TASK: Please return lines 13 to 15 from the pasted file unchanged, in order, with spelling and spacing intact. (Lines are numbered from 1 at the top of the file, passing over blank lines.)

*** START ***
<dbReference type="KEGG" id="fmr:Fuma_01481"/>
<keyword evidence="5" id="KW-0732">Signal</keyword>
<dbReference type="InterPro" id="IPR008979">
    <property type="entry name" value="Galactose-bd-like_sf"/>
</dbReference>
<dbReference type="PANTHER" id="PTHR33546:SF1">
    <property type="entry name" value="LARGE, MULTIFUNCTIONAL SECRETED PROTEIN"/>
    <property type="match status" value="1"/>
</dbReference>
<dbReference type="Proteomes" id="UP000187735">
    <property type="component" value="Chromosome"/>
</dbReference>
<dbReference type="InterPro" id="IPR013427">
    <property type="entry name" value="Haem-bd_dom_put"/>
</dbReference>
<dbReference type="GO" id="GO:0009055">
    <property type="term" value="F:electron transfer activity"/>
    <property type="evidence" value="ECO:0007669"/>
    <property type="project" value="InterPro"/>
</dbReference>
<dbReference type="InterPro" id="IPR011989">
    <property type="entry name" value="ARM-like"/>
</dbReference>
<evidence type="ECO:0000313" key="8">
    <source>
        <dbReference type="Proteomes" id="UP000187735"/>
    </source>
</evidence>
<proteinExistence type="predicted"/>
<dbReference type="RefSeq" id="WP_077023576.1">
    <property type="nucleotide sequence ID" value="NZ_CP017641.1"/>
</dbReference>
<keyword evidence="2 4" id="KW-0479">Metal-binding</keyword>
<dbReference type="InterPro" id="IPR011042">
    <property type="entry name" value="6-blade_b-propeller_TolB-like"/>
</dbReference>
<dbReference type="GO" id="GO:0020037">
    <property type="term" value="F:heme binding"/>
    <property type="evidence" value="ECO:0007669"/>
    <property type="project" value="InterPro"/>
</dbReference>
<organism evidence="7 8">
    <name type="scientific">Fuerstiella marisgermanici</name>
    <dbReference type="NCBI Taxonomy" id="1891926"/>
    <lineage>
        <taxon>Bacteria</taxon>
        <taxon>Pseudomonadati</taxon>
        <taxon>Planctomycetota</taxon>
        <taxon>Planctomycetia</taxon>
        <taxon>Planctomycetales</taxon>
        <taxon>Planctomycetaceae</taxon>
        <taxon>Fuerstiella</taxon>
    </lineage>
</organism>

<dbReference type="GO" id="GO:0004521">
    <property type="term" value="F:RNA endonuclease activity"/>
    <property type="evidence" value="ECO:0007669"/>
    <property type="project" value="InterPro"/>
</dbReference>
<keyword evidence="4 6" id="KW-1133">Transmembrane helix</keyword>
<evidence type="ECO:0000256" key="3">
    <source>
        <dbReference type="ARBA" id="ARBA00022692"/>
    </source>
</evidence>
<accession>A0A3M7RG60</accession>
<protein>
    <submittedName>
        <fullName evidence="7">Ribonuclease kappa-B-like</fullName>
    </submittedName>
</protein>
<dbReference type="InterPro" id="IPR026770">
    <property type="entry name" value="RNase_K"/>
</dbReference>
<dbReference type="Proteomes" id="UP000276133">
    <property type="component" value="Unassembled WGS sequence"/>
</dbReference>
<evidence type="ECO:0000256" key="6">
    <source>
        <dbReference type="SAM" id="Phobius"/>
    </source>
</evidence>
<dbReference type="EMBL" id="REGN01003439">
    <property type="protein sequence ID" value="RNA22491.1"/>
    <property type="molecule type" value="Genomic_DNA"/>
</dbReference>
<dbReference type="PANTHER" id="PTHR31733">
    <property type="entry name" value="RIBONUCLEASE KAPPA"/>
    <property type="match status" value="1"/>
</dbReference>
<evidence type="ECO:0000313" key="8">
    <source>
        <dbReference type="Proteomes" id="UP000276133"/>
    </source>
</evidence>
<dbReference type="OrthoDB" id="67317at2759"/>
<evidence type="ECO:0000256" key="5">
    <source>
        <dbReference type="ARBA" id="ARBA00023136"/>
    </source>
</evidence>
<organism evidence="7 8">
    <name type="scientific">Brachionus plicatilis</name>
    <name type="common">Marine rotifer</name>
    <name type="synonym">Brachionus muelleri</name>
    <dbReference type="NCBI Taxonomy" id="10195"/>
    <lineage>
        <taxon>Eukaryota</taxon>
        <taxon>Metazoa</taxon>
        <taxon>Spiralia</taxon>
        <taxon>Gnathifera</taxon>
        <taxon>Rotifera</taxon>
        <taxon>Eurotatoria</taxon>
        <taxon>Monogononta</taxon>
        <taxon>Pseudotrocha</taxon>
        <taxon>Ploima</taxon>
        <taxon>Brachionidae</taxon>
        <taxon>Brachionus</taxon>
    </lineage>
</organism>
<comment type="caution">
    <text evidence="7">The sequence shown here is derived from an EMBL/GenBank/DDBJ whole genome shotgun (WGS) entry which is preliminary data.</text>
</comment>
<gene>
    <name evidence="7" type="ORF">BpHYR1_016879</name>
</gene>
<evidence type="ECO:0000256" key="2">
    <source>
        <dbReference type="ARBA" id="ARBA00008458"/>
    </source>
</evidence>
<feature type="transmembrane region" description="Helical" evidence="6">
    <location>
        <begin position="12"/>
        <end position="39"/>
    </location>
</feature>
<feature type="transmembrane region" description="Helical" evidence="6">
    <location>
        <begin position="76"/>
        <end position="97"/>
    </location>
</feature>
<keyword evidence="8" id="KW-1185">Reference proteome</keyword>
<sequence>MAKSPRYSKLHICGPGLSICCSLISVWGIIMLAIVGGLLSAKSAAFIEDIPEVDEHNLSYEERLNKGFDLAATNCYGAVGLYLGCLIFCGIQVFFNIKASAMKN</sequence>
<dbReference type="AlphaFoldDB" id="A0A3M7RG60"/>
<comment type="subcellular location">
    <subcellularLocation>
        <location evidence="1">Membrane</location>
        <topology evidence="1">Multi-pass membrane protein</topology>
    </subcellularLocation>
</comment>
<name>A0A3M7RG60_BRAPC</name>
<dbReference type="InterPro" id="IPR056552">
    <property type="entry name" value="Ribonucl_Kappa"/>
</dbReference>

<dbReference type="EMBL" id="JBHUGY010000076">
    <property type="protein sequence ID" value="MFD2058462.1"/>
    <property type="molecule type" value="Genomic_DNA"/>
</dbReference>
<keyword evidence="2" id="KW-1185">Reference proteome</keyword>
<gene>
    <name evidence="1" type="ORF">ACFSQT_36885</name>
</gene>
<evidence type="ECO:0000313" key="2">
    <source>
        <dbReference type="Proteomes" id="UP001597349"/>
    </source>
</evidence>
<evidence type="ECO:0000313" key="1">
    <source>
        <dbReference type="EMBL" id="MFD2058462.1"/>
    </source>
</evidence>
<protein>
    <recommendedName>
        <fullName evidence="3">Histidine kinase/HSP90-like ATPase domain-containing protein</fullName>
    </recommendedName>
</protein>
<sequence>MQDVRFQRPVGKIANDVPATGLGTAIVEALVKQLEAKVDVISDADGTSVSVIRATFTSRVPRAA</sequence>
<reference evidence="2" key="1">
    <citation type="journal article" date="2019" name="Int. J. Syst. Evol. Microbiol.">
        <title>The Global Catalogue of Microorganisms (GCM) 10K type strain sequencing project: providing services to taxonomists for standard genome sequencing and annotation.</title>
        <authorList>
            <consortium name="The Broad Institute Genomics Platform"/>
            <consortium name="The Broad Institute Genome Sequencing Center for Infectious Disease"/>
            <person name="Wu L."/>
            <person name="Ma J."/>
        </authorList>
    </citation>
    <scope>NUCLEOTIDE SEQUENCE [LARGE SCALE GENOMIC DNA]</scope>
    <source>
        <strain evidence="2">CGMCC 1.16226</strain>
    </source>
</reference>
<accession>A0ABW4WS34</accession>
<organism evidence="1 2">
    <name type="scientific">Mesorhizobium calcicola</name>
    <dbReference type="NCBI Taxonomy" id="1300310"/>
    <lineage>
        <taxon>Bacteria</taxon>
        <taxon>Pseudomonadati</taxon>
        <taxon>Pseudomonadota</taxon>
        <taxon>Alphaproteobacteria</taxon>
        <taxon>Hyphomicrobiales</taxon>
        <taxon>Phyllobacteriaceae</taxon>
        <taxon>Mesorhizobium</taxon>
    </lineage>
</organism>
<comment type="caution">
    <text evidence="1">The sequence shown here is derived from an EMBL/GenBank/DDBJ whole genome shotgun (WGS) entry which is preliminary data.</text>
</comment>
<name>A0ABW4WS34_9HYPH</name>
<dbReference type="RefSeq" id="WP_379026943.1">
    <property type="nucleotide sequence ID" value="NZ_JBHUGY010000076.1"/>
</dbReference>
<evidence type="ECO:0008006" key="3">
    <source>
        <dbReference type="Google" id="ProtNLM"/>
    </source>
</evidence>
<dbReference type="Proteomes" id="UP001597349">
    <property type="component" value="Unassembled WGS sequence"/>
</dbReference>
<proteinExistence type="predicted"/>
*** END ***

<dbReference type="InterPro" id="IPR013427">
    <property type="entry name" value="Haem-bd_dom_put"/>
</dbReference>